The first number is the annual return.  The second, the number of years.  The third, the amount paid in each year, and the last the amount you have now.  So this calculation will tell you what that $40,000 tuition bill will be in 15 years.  So you need $54,000 in today’s money to reach that goal.

Estimating the amount for your retirement nest egg is even more complex.  Many studies and even entire books have been written on the subject.  But the basic process is that you estimate how much money you will need to spend each year in retirement, subtract the amount you expect from any guaranteed pensions or Social Security, and then apply a “safe withdrawal rate” such as 3 to 4.5% per year.  For example, you estimate you’ll need $100K per year in today’s dollars, you have no pensions, and you expect Social Security to contribute $30K per year, indexed to inflation.  Thus, you need your portfolio to contribute $70K per year, indexed to inflation.  You decide, after looking at the studies, that you’re comfortable with a 3.5% withdrawal rate.  $70,000/0.035= $2 Million.  So your goal might be “I want $2 Million (in today’s dollars) in retirement savings by July 1st 2030.”

Don’t Take Shortcuts

This step seems very basic, but it is frequently skipped, leading to numerous problems down the line in the process of portfolio design.  The process is simple, but it is critical that you take it in order.  First you set goals, second you develop an asset allocation, third you implement the asset allocation, and last you maintain the plan.  We’ll be evaluating each of these in turn.  The next post in this series will discuss the relationship between how much you need to save and the portfolio return you need, and thus the risk you need to take.


Designing Your Portfolio- Part 1 (Goal-setting) — 9 Comments

  1. This reminds me of the comercials with the guy saying what’s your number.

    While i have done the above, i find there are just so many variables involved and so many uncertainties that im not so sure how accurate my numbers really will turn out to be.

    I think the key is to redue your number every so many years. The closer you get to your goal, likely the more accurate the projection.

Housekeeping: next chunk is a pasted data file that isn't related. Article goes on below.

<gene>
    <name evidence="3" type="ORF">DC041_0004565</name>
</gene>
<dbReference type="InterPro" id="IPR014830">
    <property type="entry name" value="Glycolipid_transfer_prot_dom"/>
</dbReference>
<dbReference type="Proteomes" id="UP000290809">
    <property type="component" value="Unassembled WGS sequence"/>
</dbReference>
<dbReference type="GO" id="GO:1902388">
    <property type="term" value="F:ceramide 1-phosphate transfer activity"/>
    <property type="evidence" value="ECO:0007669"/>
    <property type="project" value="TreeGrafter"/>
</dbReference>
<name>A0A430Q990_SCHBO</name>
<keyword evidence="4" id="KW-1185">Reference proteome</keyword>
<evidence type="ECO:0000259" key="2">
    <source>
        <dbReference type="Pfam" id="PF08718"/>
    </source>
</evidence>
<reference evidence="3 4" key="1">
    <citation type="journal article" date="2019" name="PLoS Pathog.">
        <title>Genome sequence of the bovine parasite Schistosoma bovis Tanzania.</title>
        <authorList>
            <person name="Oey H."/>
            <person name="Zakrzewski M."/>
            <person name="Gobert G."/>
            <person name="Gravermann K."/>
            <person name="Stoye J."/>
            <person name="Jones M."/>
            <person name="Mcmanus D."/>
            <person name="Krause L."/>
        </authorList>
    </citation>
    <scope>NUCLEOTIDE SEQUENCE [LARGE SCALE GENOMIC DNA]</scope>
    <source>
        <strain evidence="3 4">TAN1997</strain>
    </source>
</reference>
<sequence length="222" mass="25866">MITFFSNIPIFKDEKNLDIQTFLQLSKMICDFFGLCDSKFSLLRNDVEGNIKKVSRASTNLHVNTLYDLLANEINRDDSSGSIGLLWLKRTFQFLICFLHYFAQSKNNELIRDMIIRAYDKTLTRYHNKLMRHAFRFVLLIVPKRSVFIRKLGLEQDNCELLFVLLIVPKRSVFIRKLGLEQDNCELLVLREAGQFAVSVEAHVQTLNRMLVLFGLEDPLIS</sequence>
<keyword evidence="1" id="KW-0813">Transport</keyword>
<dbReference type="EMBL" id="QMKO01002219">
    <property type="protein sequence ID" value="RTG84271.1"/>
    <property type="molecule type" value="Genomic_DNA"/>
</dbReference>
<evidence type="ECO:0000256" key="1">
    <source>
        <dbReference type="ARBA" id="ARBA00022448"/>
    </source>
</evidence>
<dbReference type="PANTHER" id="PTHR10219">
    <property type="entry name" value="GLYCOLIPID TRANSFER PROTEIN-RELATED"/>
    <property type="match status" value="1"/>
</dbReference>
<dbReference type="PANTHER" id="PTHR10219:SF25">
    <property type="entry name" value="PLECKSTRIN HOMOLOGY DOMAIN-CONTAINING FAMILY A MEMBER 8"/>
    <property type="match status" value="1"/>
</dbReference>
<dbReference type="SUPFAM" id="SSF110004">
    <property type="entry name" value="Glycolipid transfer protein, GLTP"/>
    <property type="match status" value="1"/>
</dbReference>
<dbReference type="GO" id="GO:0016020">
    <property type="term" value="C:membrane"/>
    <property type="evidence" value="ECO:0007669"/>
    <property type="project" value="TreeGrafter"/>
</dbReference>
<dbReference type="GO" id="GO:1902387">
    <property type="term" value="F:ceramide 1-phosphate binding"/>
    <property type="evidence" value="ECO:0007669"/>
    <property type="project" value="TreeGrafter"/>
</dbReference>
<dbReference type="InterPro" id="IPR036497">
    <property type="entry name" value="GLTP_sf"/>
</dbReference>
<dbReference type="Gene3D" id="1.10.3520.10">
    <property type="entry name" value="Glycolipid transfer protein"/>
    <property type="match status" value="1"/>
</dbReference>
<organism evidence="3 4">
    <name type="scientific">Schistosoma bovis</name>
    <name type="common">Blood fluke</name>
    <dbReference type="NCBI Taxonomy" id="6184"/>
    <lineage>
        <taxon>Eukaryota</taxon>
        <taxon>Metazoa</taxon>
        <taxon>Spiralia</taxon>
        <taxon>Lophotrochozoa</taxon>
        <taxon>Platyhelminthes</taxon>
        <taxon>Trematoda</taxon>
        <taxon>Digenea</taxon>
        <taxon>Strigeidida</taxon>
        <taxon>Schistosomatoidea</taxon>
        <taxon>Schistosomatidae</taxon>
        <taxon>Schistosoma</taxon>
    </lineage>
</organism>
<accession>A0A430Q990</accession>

I look forward to the rest of the series.

  2. I agree. There’s a lot of uncertainty. But doing the exercise and being a little off (and needing to correct in a few years) is far better than never doing it at all.

  3. “so you’ll probably have to contribute a little more each year. When you calculate the return you need, you will also need to use a lower, after-inflation return.”

    I believe you only have to do one of these. If you say you need $2M in today’s money, and you calculate based on inflation adjusted returns, you don’t need to increase your contribution every time because of inflation. Conversely, if you calculate how much you need to contribute based on an 8% earning (non-inflation adjusted) you would need to increase the contribution with respect to inflation. Please correct me if I’m wrong, as that would constitute a big paradigm shift. And thanks for the 8 tips or med students…I am hitting a few of those!

  4. Unfortunately, you have to do both. You have to save nominal dollars, not inflation adjusted ones. But they only grow at the after-inflation return. But when you do your calculation, you’re right that you don’t have to inflation adjust the contribution since you’re doing all your calculations after-inflation.

    I don’t know if that makes sense, but I can’t think of a better way to explain it right now.

  5. So maybe I misspoke. Let’s say you want $2M in 20 yrs.

    3500/mo compounded annually @8% would get you $2M in 20 years if there was no inflation.

    But if you want $2M inflation adjusted for 2%/yr, you need an 11.4% return, or to contribute 5200 monthly at that 8%.